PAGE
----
Some railroads, including military railroads, do not use the 19 and 31
orders. The single green form shown in figure 5.1 is used instead. It is
known simply as a train order. Using it eliminates stopping a train for the
crew's signatures when the train is going to be restricted at a point in
advance of the station issuing the order.
If it were being restricted at
the station where the order was issued, using the single form would be just
as effective as a 31 order. Regardless of whether the single or dual system
is used, the importance of properly issuing, repeating, interpreting, and
executing orders remains the same.
When a train order is written, the kind of message it contains places it
in one of a number of definite categories, each identified by letter
designators. These show that the order conforms to rules having a similar
designator. All two-letter ones begin either with the letter "S" for single
track or "D" for double track. All single-letter ones apply to both single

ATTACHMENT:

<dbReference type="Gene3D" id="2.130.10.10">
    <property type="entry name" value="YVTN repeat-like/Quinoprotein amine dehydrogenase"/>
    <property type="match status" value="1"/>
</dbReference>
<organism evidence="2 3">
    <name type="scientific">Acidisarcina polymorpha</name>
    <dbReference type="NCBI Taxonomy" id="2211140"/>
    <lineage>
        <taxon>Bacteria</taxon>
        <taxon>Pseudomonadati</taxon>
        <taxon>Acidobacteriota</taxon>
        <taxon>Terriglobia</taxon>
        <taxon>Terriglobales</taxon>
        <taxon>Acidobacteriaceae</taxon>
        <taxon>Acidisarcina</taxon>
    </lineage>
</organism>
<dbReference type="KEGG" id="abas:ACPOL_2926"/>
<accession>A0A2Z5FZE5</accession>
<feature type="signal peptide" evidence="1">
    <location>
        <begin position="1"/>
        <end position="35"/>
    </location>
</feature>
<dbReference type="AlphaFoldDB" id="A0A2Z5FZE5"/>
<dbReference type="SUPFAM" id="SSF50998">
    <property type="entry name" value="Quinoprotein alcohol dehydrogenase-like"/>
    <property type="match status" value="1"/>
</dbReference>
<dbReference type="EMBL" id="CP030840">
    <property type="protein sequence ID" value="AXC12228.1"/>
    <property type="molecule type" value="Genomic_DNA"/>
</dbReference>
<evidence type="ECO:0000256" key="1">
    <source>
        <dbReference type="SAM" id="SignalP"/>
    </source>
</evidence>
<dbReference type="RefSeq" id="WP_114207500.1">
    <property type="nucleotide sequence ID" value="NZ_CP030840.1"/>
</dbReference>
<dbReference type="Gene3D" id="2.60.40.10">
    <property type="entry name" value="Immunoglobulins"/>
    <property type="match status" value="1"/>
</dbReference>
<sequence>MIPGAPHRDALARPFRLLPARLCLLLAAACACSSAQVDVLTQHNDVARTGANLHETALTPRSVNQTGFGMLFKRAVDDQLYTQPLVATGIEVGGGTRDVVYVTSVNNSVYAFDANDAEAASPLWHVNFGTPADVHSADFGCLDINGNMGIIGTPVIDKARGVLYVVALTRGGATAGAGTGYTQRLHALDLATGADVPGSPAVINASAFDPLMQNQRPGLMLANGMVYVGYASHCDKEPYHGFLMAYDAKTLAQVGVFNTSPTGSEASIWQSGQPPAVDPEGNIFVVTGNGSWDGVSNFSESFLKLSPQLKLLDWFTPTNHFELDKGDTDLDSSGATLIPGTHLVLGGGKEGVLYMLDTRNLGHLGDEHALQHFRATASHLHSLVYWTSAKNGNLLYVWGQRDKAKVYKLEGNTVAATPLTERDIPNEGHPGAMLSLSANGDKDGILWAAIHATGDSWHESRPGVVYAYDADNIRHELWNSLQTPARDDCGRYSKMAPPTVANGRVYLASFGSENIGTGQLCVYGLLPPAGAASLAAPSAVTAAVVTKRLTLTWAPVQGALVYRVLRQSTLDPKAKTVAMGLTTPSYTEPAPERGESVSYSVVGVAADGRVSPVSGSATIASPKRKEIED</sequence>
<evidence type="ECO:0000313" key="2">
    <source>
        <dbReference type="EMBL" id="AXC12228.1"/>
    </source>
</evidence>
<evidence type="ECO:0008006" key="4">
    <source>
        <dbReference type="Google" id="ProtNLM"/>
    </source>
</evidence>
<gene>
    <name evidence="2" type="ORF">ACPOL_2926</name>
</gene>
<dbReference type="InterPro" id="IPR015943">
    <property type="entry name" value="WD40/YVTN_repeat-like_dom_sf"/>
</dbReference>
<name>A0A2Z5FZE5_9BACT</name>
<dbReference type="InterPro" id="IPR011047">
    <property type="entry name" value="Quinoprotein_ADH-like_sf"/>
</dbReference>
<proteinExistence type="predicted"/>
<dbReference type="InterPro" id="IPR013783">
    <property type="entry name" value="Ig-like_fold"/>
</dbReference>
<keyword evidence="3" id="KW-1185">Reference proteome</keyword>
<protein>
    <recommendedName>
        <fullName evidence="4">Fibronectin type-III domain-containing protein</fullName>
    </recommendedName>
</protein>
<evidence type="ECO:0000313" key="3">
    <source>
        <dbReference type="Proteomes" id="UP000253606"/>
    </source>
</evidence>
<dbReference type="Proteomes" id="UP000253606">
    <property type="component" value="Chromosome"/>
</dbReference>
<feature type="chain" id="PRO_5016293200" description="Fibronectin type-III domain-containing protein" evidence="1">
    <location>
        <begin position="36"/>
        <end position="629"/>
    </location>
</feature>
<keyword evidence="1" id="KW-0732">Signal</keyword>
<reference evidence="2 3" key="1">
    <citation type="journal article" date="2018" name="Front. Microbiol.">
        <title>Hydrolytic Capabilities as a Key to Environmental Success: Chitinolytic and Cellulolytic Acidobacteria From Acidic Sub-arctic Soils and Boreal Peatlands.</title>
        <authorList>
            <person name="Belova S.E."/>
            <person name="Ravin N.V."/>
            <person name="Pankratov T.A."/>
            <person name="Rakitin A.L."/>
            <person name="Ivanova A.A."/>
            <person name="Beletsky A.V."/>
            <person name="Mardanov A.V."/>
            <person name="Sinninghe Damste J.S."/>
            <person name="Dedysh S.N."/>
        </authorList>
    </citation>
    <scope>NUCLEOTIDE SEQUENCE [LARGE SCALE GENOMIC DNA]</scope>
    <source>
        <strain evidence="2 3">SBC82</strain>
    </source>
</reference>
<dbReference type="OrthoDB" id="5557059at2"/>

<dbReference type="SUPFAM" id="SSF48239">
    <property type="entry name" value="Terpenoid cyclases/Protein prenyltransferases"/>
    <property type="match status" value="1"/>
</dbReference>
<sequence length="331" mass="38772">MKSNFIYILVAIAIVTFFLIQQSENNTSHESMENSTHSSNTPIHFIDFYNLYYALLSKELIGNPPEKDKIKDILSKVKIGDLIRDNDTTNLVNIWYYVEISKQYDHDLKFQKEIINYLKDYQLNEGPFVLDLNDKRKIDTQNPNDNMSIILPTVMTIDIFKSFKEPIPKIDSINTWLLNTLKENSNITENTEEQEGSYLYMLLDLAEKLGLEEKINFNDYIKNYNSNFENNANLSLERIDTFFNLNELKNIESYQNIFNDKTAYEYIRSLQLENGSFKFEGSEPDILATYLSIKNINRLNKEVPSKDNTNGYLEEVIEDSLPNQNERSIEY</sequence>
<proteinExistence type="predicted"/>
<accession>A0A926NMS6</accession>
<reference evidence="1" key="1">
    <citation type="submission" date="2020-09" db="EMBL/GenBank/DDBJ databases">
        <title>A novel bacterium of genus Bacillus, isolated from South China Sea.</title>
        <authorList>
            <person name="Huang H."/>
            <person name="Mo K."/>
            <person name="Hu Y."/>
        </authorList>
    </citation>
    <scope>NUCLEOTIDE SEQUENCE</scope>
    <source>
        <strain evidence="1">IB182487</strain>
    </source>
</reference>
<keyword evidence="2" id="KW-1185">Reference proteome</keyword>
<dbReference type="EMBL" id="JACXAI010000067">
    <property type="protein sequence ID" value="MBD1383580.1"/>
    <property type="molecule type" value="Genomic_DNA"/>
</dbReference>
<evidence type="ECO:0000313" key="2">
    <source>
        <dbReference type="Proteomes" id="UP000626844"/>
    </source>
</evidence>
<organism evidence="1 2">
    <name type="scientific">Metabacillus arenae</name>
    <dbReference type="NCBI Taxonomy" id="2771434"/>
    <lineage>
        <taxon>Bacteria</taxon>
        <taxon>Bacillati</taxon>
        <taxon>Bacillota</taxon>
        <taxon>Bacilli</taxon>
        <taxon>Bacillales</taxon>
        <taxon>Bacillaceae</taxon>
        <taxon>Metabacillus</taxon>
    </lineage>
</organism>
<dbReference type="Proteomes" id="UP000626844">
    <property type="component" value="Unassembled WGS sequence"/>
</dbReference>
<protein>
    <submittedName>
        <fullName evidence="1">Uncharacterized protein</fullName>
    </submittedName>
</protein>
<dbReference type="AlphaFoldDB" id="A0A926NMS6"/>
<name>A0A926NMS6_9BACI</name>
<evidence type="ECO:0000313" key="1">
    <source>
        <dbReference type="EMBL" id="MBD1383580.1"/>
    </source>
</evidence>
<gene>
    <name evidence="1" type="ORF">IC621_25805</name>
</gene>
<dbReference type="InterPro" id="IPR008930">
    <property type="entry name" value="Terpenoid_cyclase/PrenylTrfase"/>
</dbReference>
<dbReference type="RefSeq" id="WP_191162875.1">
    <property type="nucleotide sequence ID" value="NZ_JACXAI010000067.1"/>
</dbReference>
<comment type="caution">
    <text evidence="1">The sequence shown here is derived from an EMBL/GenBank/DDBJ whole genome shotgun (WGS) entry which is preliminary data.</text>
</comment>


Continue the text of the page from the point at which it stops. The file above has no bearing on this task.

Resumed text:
and double track.
To illustrate how every train order falls into a definite category, the
following explanation is given. A DA form 55-203 is a train-order form, and
whenever a message is written on it, it becomes a train order.
message should advise one train to meet another, it becomes, in
classification terminology, a meet order.
Technically, the order is now
designated a form S-A order because it fixes a meeting point--something that
can occur only on a single-track line. The "S" denotes the single track and
the "A" identifies the order as being a meet order.
however, are neither printed nor written on the train order. They are used
merely as a quick reference to describe the type of instructions contained
in the order.
Form S-H describes a train order applying to a work extra
operating on single track.
Similarly, form D-M indicates a train order
annulling part of another train order on double track, the letter 'D"
applying to the track and the letter "M" denoting the partial annulment. A
train order with a single-letter designator, such as form F, applies to
single or double track.
The numerous other designators for train orders,
with specific examples, are discussed in detail in the following paragraphs.
The form S-A train order fixes meeting points for opposing trains on
single track. Typical examples are: